The Sixth South African Armoured Division was formed on February 1st, 1943, adopting the tactical symbol of a yellow triangle contained in a wider blue triangle.

All non professional personnel were volunteers. They agreed, after swearing a special oath, to be employed outside South Africa.

There were volunteers from Southern Rhodesia, as well as staff of the Cape Corps and the Indian and Malay Corps. These Corps consisted of non-European men. They were never used in combat because they were employed in support tasks such as driving, stretcher-bearing, and cooking.

In April 1943, the Division was sent to Egypt to begin training. This lasted about a year, during which reinforcements from South Africa arrived. The Division consisted of two brigades, the 11th Armoured Brigade and the 12th Motorized Brigade, in addition to the support units. Under the command of Major General Poole, they landed at Taranto on April 20th, 1944.

In order to reinforce the Division, it was joined, from May 20th, 1944, by the 24th British Guards Brigade composed, of support units, the 1st Battalion Scots Guards, the 3rd Battalion Coldstream Guards and the 5th Battalion Grenadier Guards. The Division came to the front early in May 1944, seconded to the British Eighth Army in the area of Cassino.
On May 28th, the advance northwards began, reaching Paliano on June 5th, Rome, on the 6th, and Viberbo on June 9th, after which they headed for Orvieto. In the battle of Celleno, which took place on June 10th, the German anti-tank artillery inflicted heavy losses on the South African armoured forces.

The Battle of Bagnoregio engaged the Division for two days, first against the German 356th Infantry Division and then the German 4th Paratroopers Division, ending on June 13th, this also with severe South African losses. They took Bagnoregio, and Orvieto was occupied without fighting.

The advance continued without pause, reaching Allerona on June 15th and Cetona, on June 19th. The next objective was Chiusi which was the first serious setback in the South African advance.

The battle lasted six days, from June 21st to 26th. They were without the crucial support of the armoured forces which had been halted by the heavy rains. The tenacious German defence of the town caused serious losses among the attackers. The Royal Natal Carbineers occupied the town on June 26th. The Brigade of Guards liberated Sarteano at the same time.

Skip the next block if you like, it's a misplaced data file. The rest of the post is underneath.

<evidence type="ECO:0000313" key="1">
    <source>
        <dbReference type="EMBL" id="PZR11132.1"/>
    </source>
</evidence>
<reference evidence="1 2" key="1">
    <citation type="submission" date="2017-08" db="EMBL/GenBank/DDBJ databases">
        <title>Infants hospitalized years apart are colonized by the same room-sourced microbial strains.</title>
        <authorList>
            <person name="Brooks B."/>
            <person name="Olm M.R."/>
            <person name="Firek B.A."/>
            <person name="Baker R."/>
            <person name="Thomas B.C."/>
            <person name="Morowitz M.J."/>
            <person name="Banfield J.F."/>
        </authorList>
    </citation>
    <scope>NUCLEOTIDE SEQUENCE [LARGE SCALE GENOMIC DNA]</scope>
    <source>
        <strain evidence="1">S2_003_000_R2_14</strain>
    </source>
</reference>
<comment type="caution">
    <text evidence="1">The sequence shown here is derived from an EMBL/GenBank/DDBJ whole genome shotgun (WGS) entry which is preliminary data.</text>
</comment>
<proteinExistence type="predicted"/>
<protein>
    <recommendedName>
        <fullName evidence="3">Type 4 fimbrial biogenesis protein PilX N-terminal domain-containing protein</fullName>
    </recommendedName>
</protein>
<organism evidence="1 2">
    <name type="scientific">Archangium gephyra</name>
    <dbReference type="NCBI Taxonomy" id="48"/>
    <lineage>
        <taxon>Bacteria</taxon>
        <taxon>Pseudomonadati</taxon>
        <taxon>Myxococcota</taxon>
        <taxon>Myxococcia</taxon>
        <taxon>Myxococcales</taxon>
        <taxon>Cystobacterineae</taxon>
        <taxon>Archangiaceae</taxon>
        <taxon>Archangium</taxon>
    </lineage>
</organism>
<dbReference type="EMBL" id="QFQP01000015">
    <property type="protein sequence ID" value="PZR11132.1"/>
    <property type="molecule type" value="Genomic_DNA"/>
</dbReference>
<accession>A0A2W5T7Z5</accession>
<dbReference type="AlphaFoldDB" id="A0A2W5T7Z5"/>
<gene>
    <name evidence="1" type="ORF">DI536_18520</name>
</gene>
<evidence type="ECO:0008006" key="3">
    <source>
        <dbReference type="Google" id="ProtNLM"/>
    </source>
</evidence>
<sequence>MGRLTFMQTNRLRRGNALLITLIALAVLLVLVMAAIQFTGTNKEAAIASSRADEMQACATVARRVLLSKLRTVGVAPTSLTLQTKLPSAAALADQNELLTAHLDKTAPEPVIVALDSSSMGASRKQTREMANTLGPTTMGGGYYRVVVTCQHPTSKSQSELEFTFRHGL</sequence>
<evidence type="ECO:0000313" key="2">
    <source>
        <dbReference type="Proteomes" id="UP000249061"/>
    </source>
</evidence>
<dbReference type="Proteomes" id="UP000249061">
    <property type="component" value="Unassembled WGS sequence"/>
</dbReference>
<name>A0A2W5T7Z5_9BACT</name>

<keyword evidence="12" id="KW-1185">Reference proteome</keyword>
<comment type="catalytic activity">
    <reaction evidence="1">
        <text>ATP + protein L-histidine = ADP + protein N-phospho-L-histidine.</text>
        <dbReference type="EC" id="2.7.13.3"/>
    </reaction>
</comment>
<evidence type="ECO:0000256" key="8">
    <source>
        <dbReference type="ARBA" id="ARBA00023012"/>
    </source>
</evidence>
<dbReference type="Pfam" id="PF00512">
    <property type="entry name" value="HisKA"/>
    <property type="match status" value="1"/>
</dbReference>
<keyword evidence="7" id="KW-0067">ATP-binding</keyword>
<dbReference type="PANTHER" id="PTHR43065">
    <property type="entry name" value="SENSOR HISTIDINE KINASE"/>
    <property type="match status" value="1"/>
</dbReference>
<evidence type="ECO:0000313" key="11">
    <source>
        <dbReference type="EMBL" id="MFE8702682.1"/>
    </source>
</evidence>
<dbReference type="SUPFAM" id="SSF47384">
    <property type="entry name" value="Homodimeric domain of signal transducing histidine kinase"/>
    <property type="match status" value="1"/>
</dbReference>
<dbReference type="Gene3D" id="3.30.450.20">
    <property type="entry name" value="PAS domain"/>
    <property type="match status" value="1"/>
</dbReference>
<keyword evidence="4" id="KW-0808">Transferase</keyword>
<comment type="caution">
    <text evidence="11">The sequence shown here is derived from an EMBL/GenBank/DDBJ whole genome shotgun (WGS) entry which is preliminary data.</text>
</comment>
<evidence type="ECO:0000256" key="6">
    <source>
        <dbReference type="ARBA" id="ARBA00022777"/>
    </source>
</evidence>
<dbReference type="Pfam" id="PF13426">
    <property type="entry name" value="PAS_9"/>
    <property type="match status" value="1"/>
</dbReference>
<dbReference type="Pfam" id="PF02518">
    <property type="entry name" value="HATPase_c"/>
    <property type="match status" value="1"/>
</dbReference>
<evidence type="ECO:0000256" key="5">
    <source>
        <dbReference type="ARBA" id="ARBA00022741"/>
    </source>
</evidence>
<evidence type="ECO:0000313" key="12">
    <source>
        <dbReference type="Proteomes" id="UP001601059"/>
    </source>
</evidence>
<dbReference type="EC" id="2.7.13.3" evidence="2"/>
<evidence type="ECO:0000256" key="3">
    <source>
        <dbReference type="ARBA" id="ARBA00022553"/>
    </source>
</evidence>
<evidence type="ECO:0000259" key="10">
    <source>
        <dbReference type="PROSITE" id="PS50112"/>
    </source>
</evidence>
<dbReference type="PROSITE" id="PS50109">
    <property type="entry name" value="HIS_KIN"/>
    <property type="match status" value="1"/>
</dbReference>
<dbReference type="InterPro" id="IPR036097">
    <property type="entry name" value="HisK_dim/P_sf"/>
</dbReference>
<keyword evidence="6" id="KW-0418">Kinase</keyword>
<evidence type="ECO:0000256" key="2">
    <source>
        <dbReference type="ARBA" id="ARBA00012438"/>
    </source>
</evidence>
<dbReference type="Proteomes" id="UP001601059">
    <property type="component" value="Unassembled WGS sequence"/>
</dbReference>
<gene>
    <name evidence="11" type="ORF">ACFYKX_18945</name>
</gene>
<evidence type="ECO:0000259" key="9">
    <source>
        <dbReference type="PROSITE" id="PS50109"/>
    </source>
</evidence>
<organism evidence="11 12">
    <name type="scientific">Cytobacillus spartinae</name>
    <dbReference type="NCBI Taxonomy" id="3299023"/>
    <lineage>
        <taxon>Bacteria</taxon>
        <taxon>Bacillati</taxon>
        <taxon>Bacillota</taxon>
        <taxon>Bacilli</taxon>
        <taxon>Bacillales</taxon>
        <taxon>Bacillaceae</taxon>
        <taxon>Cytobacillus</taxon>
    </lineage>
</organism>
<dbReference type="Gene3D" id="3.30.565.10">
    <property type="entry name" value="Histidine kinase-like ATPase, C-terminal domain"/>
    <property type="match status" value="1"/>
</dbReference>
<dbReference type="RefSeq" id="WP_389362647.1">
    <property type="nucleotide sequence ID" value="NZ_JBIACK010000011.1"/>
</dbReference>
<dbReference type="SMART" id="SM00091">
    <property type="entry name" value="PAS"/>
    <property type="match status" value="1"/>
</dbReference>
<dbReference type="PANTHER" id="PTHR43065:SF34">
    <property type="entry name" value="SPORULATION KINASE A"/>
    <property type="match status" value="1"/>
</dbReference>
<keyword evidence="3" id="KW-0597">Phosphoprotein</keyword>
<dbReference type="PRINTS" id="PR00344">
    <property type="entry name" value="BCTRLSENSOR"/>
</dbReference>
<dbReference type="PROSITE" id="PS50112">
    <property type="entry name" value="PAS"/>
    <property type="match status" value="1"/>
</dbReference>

On July 4th, the vanguards of the Division reached the town of Castello di Brolio, Baroni Ricasoli’s residence (they were the producers of the famous Chianti Classico wine). The advance in the Chianti area permitted them to liberate Civitella in Val di Chiana and Castelnuovo Berardenga. The Eighth Army HQ assigned to the Division the task of continuing the advance towards Florence. Their targets were Radda in Chianti, which they liberated on July 18th, and Greve in Chianti which they freed on the 25th.

The Division later fought against the German 4th Paratroopers Division, occupying Mercatale Val di Pesa on July 27th and Impruneta on August 3rd.
On the night of August 4th, an Imperial Light Horse/Kimberley Regiment (ILH/KimR) patrol reached the Southern entrance of the Ponte Vecchio, the only bridge over the River Arno left intact in the city. The South African troops were the first to enter Florence, preceding the New Zealanders.

The Division received the order, after more than three months at the Front, to withdraw to Siena for a rest period of two weeks. On September 18th, an Indian infantry unit, the 4/13th Frontier Force Rifles, and a British artillery unit, the 166th (Newfoundland) Field Regiment, were attached to the Sixth Division. Two days later, they were placed under the command of the U.S. Fifth Army, seconded to the U.S. IV Corps.

The last days of August saw the return to the frontline of the Division in the area East of Empoli, on the Southern bank of the Arno River. The advance continued towards Pistoia, which the first South Africans entered on September 8th. The next step was to deal with the Apennines and the Green Line, better known as the Gothic Line.

The part of the front held by the Sixth Division on September 10th, from West to East, was Highway 66 going up to the hills of Pistoia, Pistoia town, and up to Highway 64 which leads to Bologna. On September 12th, tasked with protecting the left flank of the U.S. II Corps, the front line assigned to the South Africans, had expanded to include Highway 6620 (now Provincial Road 325) Prato-Castiglione.

The 11th Armoured Brigade was deployed on this part of the Front, together with the Indian troops of the 4/13th Frontier Force Rifles, who conquered Monte Acuto, on September 13th, and Poggio Alto on September 15th. Monte Pozzo del Bagno was occupied by ILH/KimR on September 18th.

On September 27th, the command of the U.S. IV Corps gave the order to focus the whole of the Sixth Division on the Highway 6620 to give maximum support to the U.S. II Corps.

Castiglione was their next target.

English text edited by Audrey Antrobus †, Rustenburg, South Africa, and Jean Urry, Johannesburg, South Africa.